Monday, January 26, 2015

Beer Bread!

Special Recipe Collection from the Ladies of the 5th Division Commandery, 1977
 What I'm about to share will likely seem elementary to anyone who bakes with regularity (I don't), or who has even a remedial understanding of middle school science (I used to, but gin and rum and destiny play funny tricks), but the fact that I dumped a bottle of beer on top of a pile of flour and ended up with bread amazes me still.  Even Dr. Husband, who does bake with regularity, was skeptical of the technique as laid out in 1977's Special Recipe Collection from the Ladies of the 5th Division Commandery (with good cause; the book, my grandmother's, is filled with her handwritten notes indicating when an important ingredient or instruction had been left out of a recipe and not caught before going to print. Her own contribution of "Grits Souffl√©" came with absolutely no cooking instructions whatsoever, only an ingredient list.)

The recipe for beer bread is so simple, even a governor of Texas could do it:

3 cups self-rising flour
4-5 tablespoons sugar
1 can beer

Mix together. Bake at 375 degrees for 35 minutes. Bake in loaf pan, cookie sheet or anything you like.

Every other recipe in the book is attributed to an individual, except for this one. Maybe making beer bread was so ubiquitous that it's something everyone in 1977 knew how to do, like disco dancing?   

I used a bottle of "Guinness Blonde Ale" in the mix. It didn't seem quite done after 35 minutes in the oven so I kept in baking in 10-minute increments - all told it probably cooked about an hour.

 Our Rating:  Zero Screaming Husbands!
(all dishes are rated from one to five Screaming Husbands. One Screaming Husband equals a happy home where all problems are solved during cocktail hour. Five Screaming Husbands signals the beginning of divorce proceedings.)

Tuesday, January 13, 2015

Jellied Cottage Cheese and Tomato Salad!

Jellied Cottage Cheese and Tomato Salad (Woman's Day Magazine, June, 1948)
When people tell horror stories about the gelatinized concoctions they were forced to eat as children, cottage cheese is usually involved.

Today's recipe includes tomato aspic, which Dr. Husband generally responds favorably to.

Also, cottage cheese, which has a more checkered history in our home. (Though I am exceedingly proud of an early effort.)

In the accompanying video, you'll hear me declare that I've never used cottage cheese as an ingredient in a gelatin dish, which is plainly false in even a cursory search of the archives; perhaps I've just blocked the memory of some of these past endeavors, or maybe the fact that cottage cheese wasn't such a featured ingredient made me forget its presence.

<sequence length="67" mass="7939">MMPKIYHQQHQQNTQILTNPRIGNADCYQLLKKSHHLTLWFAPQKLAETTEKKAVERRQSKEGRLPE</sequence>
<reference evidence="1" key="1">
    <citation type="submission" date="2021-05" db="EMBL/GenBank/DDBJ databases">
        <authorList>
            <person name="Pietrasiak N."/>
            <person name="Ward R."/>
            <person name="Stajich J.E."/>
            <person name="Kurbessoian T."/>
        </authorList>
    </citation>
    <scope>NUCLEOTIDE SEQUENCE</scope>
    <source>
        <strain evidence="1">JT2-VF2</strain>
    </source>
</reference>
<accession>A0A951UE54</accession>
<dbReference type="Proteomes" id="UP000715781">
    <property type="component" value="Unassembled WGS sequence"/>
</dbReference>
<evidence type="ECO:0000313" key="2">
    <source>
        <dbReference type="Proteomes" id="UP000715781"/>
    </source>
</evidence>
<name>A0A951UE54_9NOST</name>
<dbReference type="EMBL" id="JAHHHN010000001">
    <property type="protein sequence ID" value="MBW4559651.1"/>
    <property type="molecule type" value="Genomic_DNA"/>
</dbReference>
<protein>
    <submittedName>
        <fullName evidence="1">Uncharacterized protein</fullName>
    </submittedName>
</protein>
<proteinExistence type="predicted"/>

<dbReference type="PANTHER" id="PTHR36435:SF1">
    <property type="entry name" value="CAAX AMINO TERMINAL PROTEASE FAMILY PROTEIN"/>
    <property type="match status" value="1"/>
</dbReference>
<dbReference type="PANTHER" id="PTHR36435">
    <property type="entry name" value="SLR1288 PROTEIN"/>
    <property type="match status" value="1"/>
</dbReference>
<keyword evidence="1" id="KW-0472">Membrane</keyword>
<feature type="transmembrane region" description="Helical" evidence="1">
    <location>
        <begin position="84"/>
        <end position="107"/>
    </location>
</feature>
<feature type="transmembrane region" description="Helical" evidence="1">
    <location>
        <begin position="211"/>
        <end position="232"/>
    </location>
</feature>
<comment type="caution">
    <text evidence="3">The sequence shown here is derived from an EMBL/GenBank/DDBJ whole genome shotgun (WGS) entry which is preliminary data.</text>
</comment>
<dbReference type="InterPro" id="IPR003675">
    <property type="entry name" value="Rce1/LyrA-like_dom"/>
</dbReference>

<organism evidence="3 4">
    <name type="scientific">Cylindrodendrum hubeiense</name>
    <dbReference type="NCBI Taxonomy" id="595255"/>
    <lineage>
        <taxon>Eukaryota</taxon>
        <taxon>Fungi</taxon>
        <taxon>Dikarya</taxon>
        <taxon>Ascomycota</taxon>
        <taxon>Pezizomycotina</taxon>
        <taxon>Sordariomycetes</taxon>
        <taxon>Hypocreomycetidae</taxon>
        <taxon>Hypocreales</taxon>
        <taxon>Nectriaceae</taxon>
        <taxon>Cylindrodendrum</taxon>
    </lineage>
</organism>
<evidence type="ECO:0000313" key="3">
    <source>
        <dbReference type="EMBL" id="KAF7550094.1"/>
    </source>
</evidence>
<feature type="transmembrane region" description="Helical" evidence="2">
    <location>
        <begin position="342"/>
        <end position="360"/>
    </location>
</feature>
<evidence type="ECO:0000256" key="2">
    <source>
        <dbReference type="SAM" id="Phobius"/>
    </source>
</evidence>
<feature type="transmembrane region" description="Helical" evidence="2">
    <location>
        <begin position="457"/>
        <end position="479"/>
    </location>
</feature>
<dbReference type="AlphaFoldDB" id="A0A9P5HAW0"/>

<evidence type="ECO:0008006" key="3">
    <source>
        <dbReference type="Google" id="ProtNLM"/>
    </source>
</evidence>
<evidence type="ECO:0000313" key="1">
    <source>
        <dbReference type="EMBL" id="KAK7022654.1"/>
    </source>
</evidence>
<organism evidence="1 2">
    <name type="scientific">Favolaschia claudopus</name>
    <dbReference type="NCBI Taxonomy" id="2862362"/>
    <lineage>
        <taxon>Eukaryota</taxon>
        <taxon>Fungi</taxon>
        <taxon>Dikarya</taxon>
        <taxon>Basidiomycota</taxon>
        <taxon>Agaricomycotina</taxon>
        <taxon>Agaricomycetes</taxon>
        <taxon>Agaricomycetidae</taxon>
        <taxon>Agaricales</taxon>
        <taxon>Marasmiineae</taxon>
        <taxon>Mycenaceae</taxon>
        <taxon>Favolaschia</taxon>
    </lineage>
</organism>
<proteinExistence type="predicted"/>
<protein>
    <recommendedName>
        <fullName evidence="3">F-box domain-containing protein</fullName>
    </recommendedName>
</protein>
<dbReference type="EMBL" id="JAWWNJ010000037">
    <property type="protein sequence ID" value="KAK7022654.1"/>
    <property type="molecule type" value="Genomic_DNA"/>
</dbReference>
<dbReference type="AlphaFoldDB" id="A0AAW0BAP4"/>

Today's treat was uncovered by my hipster boyfriend-in-law, Murph, who is always game to try anything but is suspiciously absent from tasting this.

Here's the recipe:

1 envelope plain gelatin
1/4 cup cold water
1/2 cup boiling water
1/2 teaspoon salt
1 onion, grated
2 tablespoons vinegar
1/2 pound cottage cheese
1 8-ounce can tomato sauce
Cole Slaw
Green Pepper Rings

Soak gelatin in cold water; add boiling water and stir until dissolved. Add salt, onion and vinegar. Add 3 tablespoons of this gelatin liquid to cottage cheese. To remaining gelatin liquid, add tomato sauce. Pour half of tomato mixture into lightly oiled mold; chill until set (keep cottage cheese and remaining tomato mixture at room temperature) and top with cottage cheese mixture. Chill until set and cover with remaining tomato mixture. To serve, unmold on slaw; garnish with pepper.

Now that I'm a self-declared expert on all things gelatin, I'm going to say that the fatal flaw here is using tomato sauce instead of tomato juice. I also would have subbed in lemon juice for the vinegar, to give it a little brightness - or perhaps kept the vinegar but used lemon Jell-O as a base. Anyway, the end result wasn't a big win. Tasting below.

But before you go, check out this nifty online exhibit of Jell-O history!

Also, Dr. Husband wants in on the act, and is soliciting recipes for baked goods that he can make. (He says he wants actual delicious things, but don't listen - send him oddball things that will play well on Youtube. Send your recipes here!)

Speaking of YouTube, subscribe to our channel! And like us on Facebook while you're at it!

Now, then, what you're all here for:


Our Rating:  Four Screaming Husbands!
(all dishes are rated from one to five Screaming Husbands. One Screaming Husband equals a happy home where all problems are solved during cocktail hour. Five Screaming Husbands signals the beginning of divorce proceedings.)